So it seems the Clintons have this nasty habit of committing crimes and then destroying the records of those crimes and claiming complete ignorance about what happened. For you and me, such a flimsy excuse would go over like a lead balloon, likely leading to jail time. For the Clintons, the controversy quietly fades away and slips down the memory hole.
And then of course there’s the mysterious death of Deputy White House Counsel Vince Foster, the man who filed three years of delinquent Whitewater corporate tax returns, and then was subsequently found dead a month later. While his death was officially ruled a suicide, the serendipitous development for the Clintons led to speculation that Foster was killed on the order of the Clintons in order to silence a potentially damning source of information about Clinton misdeeds.
Indeed, some claim that evidence exists that Foster was in fact murdered, including the statements from one of the lead prosecutors investigating the death, Miguel Rodriguez, who claims that photos showed a gunshot wound on Foster’s neck, a wound that was not mentioned in the official report. Whether true or not, the speculation about the Clintons’ involvement in a political assassination has only grown.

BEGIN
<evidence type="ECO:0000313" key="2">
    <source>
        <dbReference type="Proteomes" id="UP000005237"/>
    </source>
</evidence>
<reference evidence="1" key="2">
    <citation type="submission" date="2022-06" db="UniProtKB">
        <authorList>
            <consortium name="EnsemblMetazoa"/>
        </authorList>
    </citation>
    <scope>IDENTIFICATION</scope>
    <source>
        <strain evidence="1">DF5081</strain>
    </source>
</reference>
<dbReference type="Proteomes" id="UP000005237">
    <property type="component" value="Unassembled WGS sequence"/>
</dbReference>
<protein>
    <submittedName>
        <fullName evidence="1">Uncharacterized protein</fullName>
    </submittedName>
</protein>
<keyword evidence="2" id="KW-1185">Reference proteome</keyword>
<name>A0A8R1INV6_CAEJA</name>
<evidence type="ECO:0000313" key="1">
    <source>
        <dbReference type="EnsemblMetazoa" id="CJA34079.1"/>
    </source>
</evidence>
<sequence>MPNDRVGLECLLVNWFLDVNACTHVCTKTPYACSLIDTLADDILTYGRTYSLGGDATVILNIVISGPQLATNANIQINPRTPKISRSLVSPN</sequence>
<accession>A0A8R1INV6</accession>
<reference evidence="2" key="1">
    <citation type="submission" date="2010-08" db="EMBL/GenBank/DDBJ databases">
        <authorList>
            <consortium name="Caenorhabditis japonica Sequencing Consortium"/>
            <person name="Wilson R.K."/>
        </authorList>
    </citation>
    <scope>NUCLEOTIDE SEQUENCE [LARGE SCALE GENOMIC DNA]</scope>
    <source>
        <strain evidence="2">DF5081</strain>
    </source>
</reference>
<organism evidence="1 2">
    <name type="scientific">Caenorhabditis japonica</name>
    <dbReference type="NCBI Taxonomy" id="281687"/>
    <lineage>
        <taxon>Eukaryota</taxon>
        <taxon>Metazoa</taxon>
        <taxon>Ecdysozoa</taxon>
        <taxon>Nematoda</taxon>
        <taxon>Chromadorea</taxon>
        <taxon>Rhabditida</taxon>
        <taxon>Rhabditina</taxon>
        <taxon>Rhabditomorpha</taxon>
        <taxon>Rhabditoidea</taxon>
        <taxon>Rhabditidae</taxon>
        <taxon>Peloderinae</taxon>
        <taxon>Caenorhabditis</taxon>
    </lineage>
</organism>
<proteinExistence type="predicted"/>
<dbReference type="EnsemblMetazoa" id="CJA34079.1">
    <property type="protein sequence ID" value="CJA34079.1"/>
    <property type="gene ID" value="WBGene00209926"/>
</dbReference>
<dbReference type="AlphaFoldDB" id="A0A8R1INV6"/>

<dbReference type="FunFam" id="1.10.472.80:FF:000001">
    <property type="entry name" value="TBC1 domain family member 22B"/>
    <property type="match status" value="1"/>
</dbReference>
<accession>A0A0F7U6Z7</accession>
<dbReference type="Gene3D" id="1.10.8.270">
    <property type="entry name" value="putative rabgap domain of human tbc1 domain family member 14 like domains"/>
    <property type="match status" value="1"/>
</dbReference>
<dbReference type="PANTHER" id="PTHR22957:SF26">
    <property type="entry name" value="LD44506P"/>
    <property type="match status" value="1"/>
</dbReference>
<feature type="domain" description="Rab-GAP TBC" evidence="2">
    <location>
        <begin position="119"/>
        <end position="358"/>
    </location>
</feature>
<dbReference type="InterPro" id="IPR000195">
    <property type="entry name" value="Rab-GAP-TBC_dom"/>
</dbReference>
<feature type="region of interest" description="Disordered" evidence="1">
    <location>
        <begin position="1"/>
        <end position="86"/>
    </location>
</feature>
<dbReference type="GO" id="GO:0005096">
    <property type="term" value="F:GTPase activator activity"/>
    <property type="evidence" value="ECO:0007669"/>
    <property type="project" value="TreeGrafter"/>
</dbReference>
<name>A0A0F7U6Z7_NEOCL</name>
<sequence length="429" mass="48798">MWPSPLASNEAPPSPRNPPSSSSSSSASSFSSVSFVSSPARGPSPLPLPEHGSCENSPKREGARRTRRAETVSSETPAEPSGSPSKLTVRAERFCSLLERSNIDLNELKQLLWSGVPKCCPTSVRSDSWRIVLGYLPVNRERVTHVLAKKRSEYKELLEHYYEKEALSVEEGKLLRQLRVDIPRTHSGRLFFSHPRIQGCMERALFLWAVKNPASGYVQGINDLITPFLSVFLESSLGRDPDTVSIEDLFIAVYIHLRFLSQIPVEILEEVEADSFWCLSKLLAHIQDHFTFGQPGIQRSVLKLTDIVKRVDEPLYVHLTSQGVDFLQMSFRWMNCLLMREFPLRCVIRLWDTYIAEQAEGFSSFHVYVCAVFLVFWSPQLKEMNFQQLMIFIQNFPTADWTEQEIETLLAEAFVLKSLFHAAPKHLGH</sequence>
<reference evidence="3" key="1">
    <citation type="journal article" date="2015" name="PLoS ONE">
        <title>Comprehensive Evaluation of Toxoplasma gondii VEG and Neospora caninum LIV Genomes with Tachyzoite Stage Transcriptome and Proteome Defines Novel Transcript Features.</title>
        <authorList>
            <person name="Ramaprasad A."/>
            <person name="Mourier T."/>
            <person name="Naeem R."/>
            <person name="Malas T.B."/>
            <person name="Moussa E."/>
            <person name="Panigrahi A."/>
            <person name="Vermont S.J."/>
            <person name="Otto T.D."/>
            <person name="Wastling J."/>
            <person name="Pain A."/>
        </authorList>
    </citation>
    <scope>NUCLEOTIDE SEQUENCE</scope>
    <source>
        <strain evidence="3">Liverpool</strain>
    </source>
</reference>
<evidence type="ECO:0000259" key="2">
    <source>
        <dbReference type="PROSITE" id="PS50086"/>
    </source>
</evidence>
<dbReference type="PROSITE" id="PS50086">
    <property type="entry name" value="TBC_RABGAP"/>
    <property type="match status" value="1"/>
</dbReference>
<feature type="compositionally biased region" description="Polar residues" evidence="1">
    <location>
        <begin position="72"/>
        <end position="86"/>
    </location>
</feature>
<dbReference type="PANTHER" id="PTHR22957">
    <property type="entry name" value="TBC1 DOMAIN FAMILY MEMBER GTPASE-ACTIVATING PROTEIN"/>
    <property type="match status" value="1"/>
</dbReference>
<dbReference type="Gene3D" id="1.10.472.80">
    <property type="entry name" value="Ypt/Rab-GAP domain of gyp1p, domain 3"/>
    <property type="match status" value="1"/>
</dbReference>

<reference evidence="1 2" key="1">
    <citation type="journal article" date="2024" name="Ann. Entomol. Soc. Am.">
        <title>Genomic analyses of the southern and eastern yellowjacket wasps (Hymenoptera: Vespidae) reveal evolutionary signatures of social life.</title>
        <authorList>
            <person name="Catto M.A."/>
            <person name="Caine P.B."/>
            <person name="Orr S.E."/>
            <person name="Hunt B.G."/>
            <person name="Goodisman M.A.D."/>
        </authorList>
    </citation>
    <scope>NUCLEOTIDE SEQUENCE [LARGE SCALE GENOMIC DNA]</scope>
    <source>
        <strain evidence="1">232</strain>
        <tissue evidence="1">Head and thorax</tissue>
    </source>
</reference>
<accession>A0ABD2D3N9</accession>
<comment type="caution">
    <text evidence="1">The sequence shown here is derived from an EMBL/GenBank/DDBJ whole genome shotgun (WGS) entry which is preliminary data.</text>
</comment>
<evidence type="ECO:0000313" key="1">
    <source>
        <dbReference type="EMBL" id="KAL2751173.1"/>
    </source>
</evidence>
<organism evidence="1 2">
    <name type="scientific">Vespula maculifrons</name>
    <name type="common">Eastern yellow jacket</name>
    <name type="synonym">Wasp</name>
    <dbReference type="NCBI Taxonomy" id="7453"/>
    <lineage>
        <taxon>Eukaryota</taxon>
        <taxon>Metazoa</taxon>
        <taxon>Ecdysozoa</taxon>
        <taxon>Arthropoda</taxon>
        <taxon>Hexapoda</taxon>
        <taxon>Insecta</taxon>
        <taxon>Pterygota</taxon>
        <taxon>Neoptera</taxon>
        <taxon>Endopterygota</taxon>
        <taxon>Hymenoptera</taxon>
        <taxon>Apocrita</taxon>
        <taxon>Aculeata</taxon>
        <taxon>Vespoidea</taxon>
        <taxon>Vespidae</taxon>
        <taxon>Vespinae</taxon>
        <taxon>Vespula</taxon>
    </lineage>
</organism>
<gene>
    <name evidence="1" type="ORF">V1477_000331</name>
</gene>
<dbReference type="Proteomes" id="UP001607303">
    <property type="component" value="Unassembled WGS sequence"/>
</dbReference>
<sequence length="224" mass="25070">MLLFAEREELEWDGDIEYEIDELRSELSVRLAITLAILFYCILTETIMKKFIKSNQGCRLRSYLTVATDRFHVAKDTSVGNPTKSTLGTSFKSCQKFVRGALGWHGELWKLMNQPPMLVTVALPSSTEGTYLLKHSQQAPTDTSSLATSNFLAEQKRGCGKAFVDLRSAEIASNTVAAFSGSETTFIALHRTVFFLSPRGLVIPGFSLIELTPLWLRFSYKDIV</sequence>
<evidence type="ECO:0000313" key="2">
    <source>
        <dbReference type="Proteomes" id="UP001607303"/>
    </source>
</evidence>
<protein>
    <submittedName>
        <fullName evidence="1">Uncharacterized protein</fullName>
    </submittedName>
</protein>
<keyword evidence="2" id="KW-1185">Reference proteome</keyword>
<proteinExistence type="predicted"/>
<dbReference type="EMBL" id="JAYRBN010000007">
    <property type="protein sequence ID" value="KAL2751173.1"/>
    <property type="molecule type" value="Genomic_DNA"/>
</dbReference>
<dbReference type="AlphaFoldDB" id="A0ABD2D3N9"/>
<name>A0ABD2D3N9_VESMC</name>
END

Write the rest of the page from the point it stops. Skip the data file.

But of course there are so many more scandals it’s hard to keep count. From appointments of Clinton Foundation donors to key State Department positions in a sort of “pay for play” scheme, to the salaries paid to people like Hillary’s Deputy Chief of Staff Huma Abedin who, while working for the State Department, alsoworked for Teneo, a consulting firm run by another close Clinton crony. And who could forget the Clinton Foundation and the myriad conflict of interest issues, lack of transparency, and outright criminality associated with it?
This article would go on for tens of thousands more words were it to chronicle all of Clinton’s scandals. But the true focus here is not even simply on Clinton crimes, but rather on the culture of corruption and lawlessness that exists unfettered in Washington; it is the endemic corruption that the Clintons represent, perhaps better than anyone.
Corruption and Malfeasance: As American as Apple Pie